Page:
The fact that UK businesses are against Brexit is hardly surprising:
Business leaders are to demand that ministers agree an indefinite delay in Britain’s departure from the European single market and customs union to give more time for talks on a long-term trade deal.
In a dramatic escalation of the battle to soften the government’s Brexit strategy, groups representing thousands of UK employers aim to present a united front during a summit at Chevening country house hosted by the Brexit secretary, David Davis.
Such a comprehensive transition phase would almost certainly require temporary adherence to EU rules on freedom of movement, accepting jurisdiction of the European court of justice and a ban on implementing trade deals elsewhere. But Brussels officials are likely to also demand an agreement in principle on the shape of the eventual EU trade deal, which could lead to such concessions becoming permanent. …
Rather more suprising is that some Brexit cheerleaders are changing their tune:
…now there is a suggestion that even the mastermind of the leave campaign is having his doubts.
It came in a Twitter exchange between Dominic Cummings, who as director of Vote Leave was the man behind the £350m-for-the-NHS slogan on the side of the bus, and the legal commentator David Allen Green. Cummings wrote that he feared that unless pro-leave MPs asserted themselves, forcing management changes on both Downing Street and David Davis’s Brexit department, the Brexit talks with the EU would be a “guaranteed debacle.” Green then asked Cummings, “Is there anything which could now happen (or not happen) which would make you now wish leave had not won the referendum result?” The arch-Brexiteer’s reply was swift and arresting: “Lots! I said before REF was dumb idea, other things shdve been tried 1st. In some possible branches of the future leaving will be an error.”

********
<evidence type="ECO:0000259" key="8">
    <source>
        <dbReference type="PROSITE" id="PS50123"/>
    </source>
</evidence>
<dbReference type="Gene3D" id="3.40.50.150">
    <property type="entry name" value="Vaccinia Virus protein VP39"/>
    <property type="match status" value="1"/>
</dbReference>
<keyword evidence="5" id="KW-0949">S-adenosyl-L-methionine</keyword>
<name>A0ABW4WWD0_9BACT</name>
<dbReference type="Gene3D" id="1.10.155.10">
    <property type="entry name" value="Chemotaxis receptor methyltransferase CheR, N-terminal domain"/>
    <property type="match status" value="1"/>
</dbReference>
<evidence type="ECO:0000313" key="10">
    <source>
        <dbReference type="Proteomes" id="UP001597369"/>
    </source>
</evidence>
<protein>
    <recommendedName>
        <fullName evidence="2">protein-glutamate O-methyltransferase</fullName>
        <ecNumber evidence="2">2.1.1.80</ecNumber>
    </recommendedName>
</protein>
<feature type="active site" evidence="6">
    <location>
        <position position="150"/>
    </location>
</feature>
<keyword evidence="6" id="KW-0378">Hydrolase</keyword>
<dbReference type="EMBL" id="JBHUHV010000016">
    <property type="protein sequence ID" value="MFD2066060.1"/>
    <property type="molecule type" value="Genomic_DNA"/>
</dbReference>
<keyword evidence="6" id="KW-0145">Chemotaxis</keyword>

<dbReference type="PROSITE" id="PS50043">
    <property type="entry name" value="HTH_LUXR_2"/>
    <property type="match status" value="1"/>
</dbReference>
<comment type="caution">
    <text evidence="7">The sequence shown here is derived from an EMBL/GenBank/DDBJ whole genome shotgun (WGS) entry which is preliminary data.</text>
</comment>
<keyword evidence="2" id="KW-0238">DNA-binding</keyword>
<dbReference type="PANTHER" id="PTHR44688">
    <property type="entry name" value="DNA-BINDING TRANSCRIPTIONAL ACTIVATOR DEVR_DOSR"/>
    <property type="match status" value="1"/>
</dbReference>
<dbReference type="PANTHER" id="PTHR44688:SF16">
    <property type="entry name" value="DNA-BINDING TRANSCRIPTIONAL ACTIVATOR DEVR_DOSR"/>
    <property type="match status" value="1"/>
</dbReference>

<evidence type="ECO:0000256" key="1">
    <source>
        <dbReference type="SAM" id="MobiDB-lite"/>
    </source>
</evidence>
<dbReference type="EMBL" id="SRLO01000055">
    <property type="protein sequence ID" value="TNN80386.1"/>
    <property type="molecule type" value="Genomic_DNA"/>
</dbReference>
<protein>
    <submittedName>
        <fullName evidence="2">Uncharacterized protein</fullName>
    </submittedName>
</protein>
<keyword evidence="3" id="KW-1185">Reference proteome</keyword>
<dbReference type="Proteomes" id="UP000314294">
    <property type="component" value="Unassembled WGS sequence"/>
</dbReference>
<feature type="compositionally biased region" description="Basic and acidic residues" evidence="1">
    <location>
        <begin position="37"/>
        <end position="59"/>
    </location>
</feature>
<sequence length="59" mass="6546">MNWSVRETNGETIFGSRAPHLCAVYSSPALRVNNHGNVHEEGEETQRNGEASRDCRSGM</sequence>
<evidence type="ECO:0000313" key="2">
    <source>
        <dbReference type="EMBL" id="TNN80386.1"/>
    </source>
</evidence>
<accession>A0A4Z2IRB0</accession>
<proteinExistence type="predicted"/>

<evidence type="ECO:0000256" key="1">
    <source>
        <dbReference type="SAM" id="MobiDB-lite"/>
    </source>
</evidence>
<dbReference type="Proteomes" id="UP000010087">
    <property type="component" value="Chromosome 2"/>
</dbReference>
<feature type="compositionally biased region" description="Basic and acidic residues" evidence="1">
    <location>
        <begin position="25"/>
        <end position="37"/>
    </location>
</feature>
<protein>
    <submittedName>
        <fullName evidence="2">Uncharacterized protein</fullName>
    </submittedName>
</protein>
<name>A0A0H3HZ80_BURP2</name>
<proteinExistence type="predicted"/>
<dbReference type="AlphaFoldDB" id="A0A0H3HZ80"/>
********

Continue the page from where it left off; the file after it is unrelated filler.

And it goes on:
Now, to be fair, Cummings was not saying that leaving the EU is bound to be a disaster: rather, that failure is just one possible future. (I think he was using the word “branches” in the sense of a decision tree, which envisages a series of possible choices and their consequences.) Earlier in the exchange, he explained his view that Brexit alone, while necessary, was not sufficient. For leaving the EU to work, there would also have to be wholesale reform of Whitehall, British education, science and productivity.
But even in that context, it’s still a striking statement, given who’s making it. The man who led the drive to pull Britain out of the EU is admitting that it may well not work. Indeed, given how unlikely it is that the entire British system of governance can be transformed in the way Cummings says is necessary, it’s fair to say that, on Cummings’ own logic, failure is more probable than success. …
And the tide of public opinion:
The outcome of the Brexit referendum would be reversed if it was held tomorrow, a poll suggests.
The Survation survey showed a clear majority of Britons (54 per cent) would vote to Remain in the European Union if another referendum was held, while 46 per cent would back Brexit. …
Do the tories have what it takes to turn back from their self-destructive path?